Does old cut grass help?

I have a lot of bags of cut grass that's just been sitting in a pile. Is any of it good for fertilizing a vegetable garden? Thanks.
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It makes great mulch -- as long as it wasn't sprayed with weed killer.
Ray
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long does it have to sit around before I can use it?
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wrote:

Mulch is on top of the ground stuff. Say you mow the lawn, you have some plants up and growing in the garden, they're watered but not soggy, you'd take the grass clippings and spread them out between the plants, an inch or three thick and as you get more, you continue from where you left off until you get they areas you want mulched covered then start over at the other end again where the first layer has packed, decayed, and pulled down by worms.. just layer it on and move on.
You dig compost in, the remains after you have stacked stuff in the compost bin and it's broken down to a nice black crumbly lookin' stuff. But even that you don't need to work it in too far, most of the fertility in soil is in the top few inches. Extreme example would be rain forests that pretty much kind of sit on top of the soil and live from the nutrients in the top few inches of leaf litter that's decayed over the years.
Janice
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il Tue, 13 Apr 2004 02:18:24 GMT, "jm" ha scritto:

Grass clippings will remove a lot of the nitrogen from the soil to help it break down. Sounds like if it's in bags you may be making silage...
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Loki wrote:

clippings will add nitrogen to the soil. I used fresh clippings on tomatoes many years ago and I had giant plants with few fruit. Also, they matted down a lot and I had trouble with blossom end rot.
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Loki wrote:
il Tue, 13 Apr 2004 02:18:24 GMT, "jm" ha scritto:
Does mulch mean I can mix it up in the soil before I plant the seeds? How long does it have to sit around before I can use it?
Grass clippings will remove a lot of the nitrogen from the soil to help it break down. Sounds like if it's in bags you may be making silage...
Are you sure of that? My understanding (and experience) is that grass clippings will add nitrogen to the soil. I used fresh clippings on tomatoes many years ago and I had giant plants with few fruit. Also, they matted down a lot and I had trouble with blossom end rot.
If you use lots of nitrogen fertilizer on your grass, finding some in the clippings wouldn't be unexpected.
Ray
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il Mon, 19 Apr 2004 20:45:39 -0400, Fred Theilig ha scritto:

To break down they need the nitrogen, but once it's broken down I guess it's back. Blossom end rot seems to be due to an inconsistency of moisture. If mulch prevents water actually reaching the soil, then it's a problem I guess. Even loose soil on top can be a mulch by breaking the capillary action.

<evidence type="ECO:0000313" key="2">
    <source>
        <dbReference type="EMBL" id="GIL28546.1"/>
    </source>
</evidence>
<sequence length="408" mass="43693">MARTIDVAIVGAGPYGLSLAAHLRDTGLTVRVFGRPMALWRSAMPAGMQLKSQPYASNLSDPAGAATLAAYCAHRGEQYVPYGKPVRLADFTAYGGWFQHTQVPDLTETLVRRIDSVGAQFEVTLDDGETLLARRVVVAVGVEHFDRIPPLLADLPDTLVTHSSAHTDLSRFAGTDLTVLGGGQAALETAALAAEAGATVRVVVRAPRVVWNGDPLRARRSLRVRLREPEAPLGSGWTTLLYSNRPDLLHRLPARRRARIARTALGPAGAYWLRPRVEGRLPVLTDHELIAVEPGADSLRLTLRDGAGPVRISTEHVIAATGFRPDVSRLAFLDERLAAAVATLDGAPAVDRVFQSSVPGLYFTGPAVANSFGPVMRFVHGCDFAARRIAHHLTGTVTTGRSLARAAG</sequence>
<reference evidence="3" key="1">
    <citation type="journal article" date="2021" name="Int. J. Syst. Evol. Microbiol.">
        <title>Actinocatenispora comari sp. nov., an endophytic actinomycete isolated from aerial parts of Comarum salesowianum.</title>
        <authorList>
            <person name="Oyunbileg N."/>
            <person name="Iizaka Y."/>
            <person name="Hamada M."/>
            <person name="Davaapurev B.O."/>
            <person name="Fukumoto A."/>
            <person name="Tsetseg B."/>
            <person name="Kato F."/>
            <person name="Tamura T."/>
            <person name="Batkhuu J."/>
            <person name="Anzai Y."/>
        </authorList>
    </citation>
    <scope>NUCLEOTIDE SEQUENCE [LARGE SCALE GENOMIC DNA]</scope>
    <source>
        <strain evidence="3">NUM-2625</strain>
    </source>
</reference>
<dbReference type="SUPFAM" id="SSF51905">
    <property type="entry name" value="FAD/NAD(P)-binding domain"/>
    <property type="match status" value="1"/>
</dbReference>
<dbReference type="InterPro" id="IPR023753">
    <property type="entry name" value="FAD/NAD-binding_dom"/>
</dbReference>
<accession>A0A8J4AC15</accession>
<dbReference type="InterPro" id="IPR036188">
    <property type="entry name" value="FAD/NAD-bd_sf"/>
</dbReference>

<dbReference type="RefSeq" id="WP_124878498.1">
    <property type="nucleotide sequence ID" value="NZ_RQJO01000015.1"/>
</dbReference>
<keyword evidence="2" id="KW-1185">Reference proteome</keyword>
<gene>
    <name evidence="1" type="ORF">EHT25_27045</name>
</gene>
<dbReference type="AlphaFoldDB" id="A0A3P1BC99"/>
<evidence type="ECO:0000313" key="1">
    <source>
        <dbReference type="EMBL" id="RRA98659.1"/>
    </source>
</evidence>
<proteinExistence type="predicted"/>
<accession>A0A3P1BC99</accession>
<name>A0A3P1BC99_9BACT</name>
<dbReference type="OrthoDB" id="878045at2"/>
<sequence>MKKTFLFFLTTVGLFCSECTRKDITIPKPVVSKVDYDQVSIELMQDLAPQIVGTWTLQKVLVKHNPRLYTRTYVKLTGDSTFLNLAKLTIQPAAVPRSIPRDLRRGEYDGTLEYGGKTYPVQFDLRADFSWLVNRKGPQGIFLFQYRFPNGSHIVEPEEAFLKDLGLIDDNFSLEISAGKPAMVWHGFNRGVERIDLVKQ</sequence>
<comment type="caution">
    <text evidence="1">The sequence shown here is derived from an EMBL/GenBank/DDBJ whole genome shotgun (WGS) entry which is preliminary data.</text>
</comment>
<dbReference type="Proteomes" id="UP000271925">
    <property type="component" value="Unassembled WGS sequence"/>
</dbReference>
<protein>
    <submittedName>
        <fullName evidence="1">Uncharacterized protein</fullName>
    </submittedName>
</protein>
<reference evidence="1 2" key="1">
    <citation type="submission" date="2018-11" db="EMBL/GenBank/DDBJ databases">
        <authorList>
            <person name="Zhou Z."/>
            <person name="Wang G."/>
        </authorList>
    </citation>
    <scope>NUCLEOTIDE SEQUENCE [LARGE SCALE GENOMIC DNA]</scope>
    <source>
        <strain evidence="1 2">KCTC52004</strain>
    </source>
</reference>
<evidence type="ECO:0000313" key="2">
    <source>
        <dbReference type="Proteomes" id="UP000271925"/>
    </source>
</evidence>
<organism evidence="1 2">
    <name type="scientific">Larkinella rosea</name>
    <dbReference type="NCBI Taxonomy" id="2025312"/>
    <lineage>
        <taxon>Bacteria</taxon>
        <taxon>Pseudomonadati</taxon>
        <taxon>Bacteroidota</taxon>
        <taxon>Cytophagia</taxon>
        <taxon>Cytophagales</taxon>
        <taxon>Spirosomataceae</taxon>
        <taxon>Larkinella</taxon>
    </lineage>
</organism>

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It's a matter of balancing the scales. If the decomposing material contains enough nitrogen, it uses it for breaking down into compost. If it doesn't have enough, it will pull nitrogen from a convient source(soil, other material, fertilizer, etc.). End product compost will be nitrogen neutral or positive depending on how much was available during the process.

Blossom end rot is caused by a lack of calcium. It can be added back to the soil or by spraying. But you're on the right track - lots of moisture can flush the calcium from the soil resulting in blossom end rot.
Bob
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On Mon, 12 Apr 2004 20:54:08 -0400, "Ray Drouillard"

uh.. how long has it been sitting there? It's going to ferment and be stinky.. but yup you can use it, but be prepared to cover it with something else, if nothing more than dirt... I'd layer it in with other material from week to week depending on its state of dryness or liquidity.
Janice
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snipped-for-privacy@cox.net writes:

Wow. You all have given me something to think about!
I have in past years loaded my garden with aged horse manure and surrounded my plants with fresh grass clippings for mulch. It has worked very well in the past, huge plants and mighty good bearing as well on everything. (BTW, my clippings did not mat but composted providing heat to the soil and helping retain moisture, showing, once again, mileage does vary.)
This year, I may not be able to get the *good* manure as in the past and it seemed best to do something else just to get it done. Though the garden would probably produce well just on the *leftovers* from years past, today I asked my favorite nursery person what to do.
He told me that horse manure puts *too much* nitrogen into the soil and that he doesn't like it for that reason. He advised me to put a handful of sweet lime at the bottom of each tomato hole and then throw in a some of the fish fertilizer they use at the greenhouse (no chemicals, all organic). Now tonight I read that grass clippings rob nitrogen. If that is true, perhaps the grass clippings I used for mulch balanced the horse manure. Then you say the clippings add nitrogen. <confused sigh>
On the other hand, many sources have told me that barkdust will rob the soil of nitrogen as it breaks down, and it's better not to use bark dust on rhodies since they are surface feeders.
I seem to have been better off without knowing anything and just digging in the manure, mulching, watering, and enjoying the harvest!
Glenna just call me confused!
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